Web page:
Applying ESG Principles to Employer Benefit Programs: Becoming the Standard Rather than Unique

While C-Suite teams are realizing that adopting ESG principles could be a win in the eyes of shareholders, when it comes to investments, just 2.9% of 401(k) plans have even a single fund dedicated to ESG issues. That needs to change.

In recent years, socially responsible investing has become increasingly important to companies and individuals alike. So much so that in 2019 alone, mutual funds and exchange-traded funds with a focus on sustainability raked in $20.6 billion of total new assets.1

What has brought about this sudden surge in interest? There is growing evidence showing companies that consider environmental, social and governance (ESG) principles demonstrate that they care about more than just profit and operate in a socially responsible way. This was most notably recognized by the Business Roundtable last August, and it is because “doing good” is a behavior that is not only appreciated by all generations, genders and demographic groups, but is increasingly attractive to customers, employees and shareholders. Although much attention has been paid by companies deploying resources to better align their balance sheet assets with ESG principles, perhaps just as much attention should be placed on extending such principles to workplace benefits, including retirement plans.

The topic of ESG investing in retirement plans in particular has become increasingly popular as the Department of Labor (DOL) recently proposed a rule that would create stricter limits for ESG investing in these plans, raising several concerns by employers, including our own. The proposed rule, which fails to recognize the benefits that ESG investments can provide, would subject ESG factors to heightened restrictions that would expose ESG investors to additional liability and narrow the circumstance in which such investing would be permitted. What’s most noteworthy within the DOL’s proposal is the emphasis on investments as the definition for determining financial success within a retirement plan.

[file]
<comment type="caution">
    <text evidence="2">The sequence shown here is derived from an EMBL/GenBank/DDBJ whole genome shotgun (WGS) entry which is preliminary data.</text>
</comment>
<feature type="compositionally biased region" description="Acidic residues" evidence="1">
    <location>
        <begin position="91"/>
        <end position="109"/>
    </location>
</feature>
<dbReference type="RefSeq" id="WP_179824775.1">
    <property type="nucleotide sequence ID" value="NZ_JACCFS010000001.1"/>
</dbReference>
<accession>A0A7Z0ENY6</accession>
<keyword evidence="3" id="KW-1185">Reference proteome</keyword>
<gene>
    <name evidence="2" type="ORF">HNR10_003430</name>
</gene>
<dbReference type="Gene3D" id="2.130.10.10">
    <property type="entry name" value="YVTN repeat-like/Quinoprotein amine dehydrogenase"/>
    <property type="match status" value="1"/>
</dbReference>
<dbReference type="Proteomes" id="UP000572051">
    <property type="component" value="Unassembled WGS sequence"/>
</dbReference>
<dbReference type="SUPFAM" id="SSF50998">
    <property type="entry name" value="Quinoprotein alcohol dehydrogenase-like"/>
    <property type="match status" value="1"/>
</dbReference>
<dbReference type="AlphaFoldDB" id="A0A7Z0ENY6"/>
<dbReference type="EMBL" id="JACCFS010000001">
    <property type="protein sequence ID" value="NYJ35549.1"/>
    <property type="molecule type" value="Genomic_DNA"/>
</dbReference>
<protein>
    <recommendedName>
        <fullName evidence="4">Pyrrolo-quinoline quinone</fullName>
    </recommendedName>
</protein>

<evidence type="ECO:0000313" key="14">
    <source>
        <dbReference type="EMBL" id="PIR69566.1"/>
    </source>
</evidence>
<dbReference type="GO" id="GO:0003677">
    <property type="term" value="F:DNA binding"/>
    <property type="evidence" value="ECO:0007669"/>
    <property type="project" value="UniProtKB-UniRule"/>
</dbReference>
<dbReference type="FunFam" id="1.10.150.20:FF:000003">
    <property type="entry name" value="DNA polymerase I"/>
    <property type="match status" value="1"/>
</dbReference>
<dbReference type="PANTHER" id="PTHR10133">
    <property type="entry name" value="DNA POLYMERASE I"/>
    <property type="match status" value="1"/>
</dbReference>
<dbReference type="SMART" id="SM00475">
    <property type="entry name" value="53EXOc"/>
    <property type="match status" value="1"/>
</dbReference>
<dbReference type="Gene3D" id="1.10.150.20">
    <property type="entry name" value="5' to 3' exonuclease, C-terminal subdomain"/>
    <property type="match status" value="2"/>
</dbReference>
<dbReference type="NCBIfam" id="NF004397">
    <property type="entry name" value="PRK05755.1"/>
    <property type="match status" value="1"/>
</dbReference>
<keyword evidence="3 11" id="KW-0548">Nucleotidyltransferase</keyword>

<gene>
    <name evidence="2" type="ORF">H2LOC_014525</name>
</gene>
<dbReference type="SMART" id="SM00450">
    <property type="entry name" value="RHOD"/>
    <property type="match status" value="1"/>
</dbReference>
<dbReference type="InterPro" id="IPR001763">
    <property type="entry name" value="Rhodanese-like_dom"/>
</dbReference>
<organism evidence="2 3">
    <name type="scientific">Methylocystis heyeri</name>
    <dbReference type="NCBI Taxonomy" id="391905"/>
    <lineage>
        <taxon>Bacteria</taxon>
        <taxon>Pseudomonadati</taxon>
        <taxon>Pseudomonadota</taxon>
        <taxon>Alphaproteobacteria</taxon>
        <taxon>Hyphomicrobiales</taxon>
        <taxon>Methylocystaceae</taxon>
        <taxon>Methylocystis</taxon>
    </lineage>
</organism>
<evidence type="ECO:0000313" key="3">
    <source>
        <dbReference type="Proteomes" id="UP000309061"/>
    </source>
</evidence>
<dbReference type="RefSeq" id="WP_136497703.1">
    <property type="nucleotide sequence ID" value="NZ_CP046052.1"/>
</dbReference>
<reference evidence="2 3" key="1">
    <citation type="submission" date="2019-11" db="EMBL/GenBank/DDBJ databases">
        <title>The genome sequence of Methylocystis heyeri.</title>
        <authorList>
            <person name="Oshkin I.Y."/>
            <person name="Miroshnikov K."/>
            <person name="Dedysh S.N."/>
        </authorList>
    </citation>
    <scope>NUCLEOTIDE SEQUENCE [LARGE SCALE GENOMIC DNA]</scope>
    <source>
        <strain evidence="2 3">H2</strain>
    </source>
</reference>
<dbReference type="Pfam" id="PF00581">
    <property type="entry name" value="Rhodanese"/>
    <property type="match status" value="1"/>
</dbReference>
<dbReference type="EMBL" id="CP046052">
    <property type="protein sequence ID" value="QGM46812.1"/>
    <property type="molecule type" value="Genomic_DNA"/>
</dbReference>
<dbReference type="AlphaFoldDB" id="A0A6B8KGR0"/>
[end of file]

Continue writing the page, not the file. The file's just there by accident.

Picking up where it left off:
The concern here is that when it comes to retirement plans, success is more than the investment return, but rather the ability of the plan to ultimately fund the retirement of the employees that the plan serves. As such, perhaps a better approach for the DOL would be to focus on establishing ESG-specific standards, guidelines and practices. This includes helping companies to understand that ESG principles include not just investments but also success from the drivers of participation in a plan that makes the economic value possible, contributions to the plan that provide the initial capital and, ultimately, the investment choices that seek to increase the initial capital.

When it comes to ESG principles, the U.S. has some catching up to do. Not only are these standards more widely embraced globally in corporate governance than what we generally see in the U.S., but research shows that European-based ESG funds have outperformed conventional funds in various timeframes — one, three, five and 10 years.2 What’s more, recent experience shows that ESG investments have historically outperformed broader markets, particularly in times of market stress. According to Morningstar, in March 2020, the MSCI World Index fell by 14.5%, but 62% of global ESG-focused large-cap equity funds outperformed the global tracker.3